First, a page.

market. The money market deals in the 'paper', which is an financial instrument for a short span of time. The term generally consists of 12-13 months. When national governments or the giant corporations borrow money, it is a money market. The proceedings of the money market and the stock market is very close to each other but both are not the same thing. The main difference is the huge funds that are dealt by the money market. Again, the stock market is meant for the individuals but the money
market has some different trends and the individual investor has very little to do in this market. Although the returns of this market is comparatively low, the security factor of the market prompts the investor to put his or her money in this market. According to the trend, any individual investor cannot enter the market directly simply because of the giant size of the participants. But through the money market mutual funds, an individual can take part in the proceedings. The treasury bills are another portion provided to the individual.

3.5.2 Tools under Money Market


Certificate of Deposit Bankers' Acceptance Federal Agency Short-Term Securities Commercial Paper Repurchase Agreement Treasury Bills Money Market Mutual Funds Municipal Notes Euro Dollar Deposit Repos Treasury Bills: The Treasury bills are short-term money market instrument that mature in a year or less than that. The purchase price is less than the face value. At maturity the government pays the Treasury Bill holder the full face value. The Treasury Bills are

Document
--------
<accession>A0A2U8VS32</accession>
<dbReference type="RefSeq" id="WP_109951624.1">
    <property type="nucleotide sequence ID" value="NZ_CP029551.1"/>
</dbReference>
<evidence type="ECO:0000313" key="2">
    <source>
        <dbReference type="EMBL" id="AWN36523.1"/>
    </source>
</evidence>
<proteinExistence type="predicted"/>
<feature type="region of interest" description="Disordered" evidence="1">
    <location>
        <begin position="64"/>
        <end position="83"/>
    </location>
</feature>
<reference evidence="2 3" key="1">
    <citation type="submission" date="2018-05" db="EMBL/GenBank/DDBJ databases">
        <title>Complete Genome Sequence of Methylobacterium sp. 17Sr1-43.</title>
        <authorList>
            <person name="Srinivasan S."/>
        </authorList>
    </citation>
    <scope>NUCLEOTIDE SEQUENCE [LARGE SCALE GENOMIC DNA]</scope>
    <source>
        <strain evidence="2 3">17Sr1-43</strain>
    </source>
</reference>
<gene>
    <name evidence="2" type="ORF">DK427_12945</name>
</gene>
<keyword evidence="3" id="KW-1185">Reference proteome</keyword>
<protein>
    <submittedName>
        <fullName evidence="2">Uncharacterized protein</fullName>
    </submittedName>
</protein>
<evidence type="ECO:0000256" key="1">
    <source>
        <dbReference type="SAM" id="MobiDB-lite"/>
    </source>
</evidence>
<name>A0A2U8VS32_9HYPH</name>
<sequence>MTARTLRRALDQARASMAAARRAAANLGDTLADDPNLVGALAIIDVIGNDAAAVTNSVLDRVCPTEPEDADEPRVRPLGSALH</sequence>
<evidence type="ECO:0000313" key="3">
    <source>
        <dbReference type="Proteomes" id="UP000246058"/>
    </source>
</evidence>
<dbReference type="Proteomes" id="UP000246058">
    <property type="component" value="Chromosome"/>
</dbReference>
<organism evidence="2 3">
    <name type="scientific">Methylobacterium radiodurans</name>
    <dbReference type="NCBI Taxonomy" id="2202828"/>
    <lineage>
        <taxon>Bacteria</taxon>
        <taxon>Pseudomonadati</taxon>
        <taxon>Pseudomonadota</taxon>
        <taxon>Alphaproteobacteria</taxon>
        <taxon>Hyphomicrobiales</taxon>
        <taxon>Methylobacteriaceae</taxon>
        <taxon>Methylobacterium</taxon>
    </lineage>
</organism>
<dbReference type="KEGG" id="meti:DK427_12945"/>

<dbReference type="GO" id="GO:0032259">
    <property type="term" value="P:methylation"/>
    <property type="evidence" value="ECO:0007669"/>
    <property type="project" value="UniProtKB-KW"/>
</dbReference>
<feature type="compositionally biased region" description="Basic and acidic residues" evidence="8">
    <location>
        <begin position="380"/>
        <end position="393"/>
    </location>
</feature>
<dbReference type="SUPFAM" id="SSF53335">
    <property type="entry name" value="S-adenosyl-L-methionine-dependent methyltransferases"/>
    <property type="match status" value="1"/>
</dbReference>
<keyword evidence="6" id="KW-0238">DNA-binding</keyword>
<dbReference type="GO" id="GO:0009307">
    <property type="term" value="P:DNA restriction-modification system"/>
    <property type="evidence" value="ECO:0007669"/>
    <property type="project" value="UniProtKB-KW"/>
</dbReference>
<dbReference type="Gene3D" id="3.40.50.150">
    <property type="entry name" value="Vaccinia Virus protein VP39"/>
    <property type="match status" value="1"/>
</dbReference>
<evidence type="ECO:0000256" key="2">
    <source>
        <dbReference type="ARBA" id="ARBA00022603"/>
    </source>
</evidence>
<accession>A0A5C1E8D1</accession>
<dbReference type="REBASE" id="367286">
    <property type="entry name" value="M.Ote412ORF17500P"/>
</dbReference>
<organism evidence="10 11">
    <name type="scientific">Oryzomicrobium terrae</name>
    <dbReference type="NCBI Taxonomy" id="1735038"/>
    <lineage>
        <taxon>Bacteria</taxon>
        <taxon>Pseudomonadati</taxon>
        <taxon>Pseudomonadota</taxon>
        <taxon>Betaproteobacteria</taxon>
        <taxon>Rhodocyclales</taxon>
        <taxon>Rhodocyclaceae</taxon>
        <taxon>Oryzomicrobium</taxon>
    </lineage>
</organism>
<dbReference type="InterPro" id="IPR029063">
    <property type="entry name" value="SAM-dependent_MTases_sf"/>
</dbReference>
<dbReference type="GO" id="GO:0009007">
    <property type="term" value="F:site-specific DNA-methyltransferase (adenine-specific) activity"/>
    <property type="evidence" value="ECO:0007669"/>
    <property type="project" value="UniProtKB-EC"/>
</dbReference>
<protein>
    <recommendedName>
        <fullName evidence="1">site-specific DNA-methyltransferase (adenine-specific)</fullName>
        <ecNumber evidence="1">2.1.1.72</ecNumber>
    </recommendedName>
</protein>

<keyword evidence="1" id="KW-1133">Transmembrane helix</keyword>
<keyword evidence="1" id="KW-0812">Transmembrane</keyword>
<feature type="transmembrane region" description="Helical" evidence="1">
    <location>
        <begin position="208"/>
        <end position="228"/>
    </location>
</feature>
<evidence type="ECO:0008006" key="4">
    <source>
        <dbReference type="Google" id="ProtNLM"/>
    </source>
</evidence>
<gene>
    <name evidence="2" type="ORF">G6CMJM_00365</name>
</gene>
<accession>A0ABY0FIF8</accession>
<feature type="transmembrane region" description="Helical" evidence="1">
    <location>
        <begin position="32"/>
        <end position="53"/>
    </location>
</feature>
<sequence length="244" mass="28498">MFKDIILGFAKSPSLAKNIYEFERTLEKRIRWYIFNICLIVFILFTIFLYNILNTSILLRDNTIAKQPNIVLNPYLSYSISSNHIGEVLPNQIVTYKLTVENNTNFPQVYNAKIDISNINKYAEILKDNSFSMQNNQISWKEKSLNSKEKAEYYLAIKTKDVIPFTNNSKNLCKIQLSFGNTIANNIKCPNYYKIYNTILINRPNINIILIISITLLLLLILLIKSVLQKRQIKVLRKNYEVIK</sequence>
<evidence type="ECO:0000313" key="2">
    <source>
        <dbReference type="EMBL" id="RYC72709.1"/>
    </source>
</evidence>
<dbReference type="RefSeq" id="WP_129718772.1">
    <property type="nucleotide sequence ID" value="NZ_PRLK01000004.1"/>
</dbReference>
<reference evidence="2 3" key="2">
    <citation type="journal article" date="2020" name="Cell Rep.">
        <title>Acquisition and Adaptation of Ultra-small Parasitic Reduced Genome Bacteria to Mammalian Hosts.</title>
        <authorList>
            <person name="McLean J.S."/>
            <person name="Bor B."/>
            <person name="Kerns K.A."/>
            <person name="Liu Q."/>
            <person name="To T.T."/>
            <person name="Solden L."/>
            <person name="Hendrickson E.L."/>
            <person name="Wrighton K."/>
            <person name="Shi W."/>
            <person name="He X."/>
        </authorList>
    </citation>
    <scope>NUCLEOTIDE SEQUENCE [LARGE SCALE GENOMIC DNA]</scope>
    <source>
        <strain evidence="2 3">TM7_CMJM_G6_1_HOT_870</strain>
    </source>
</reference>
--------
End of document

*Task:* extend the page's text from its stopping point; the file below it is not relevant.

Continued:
marketable, affordable and risk free. The security attached to the treasury bills comes at the cost of very low returns. Certificate of Deposit: The certificates of deposit are basically time deposits that are issued by the commercial banks with maturity periods ranging from 3 months to five years. The return on the certificate of deposit is higher than the Treasury Bills because it assumes a higher level of risk. Commercial Paper: Commercial Paper is short-term loan that is issued by a corporation use for financing accounts receivable and inventories. Commercial Papers have higher denominations as compared to the Treasury Bills and the Certificate of Deposit. The maturity period of Commercial Papers are a maximum of 9 months. They are very safe since the financial situation of the corporation can be anticipated over a few months. Bankers Acceptance: It is a short-term credit investment. It is guaranteed by a bank to make payments. The Banker's Acceptance is traded in the Secondary market. The banker's acceptance is mostly used to finance exports, imports and other transactions in goods. The banker's acceptance need not be held till the maturity date but the holder has the option to sell it off in the secondary market whenever he finds it suitable. Euro Dollars: The Eurodollars are basically dollar- denominated deposits that are held in banks outside the United States. Since the Eurodollar market is free from any stringent regulations, the banks can operate at narrower margins as compared to the banks in U.S. The Eurodollars are traded at very high denominations and mature before six months. The Eurodollar market is within the reach of large institutions only and individual investors can access it only through money market funds. Repos: The Repo or the repurchase agreement is used by the government security holder when he sells the security to a lender and promises to repurchase from him overnight. Hence the Repos have terms raging from 1 night to 30 days. They are very safe due government backing.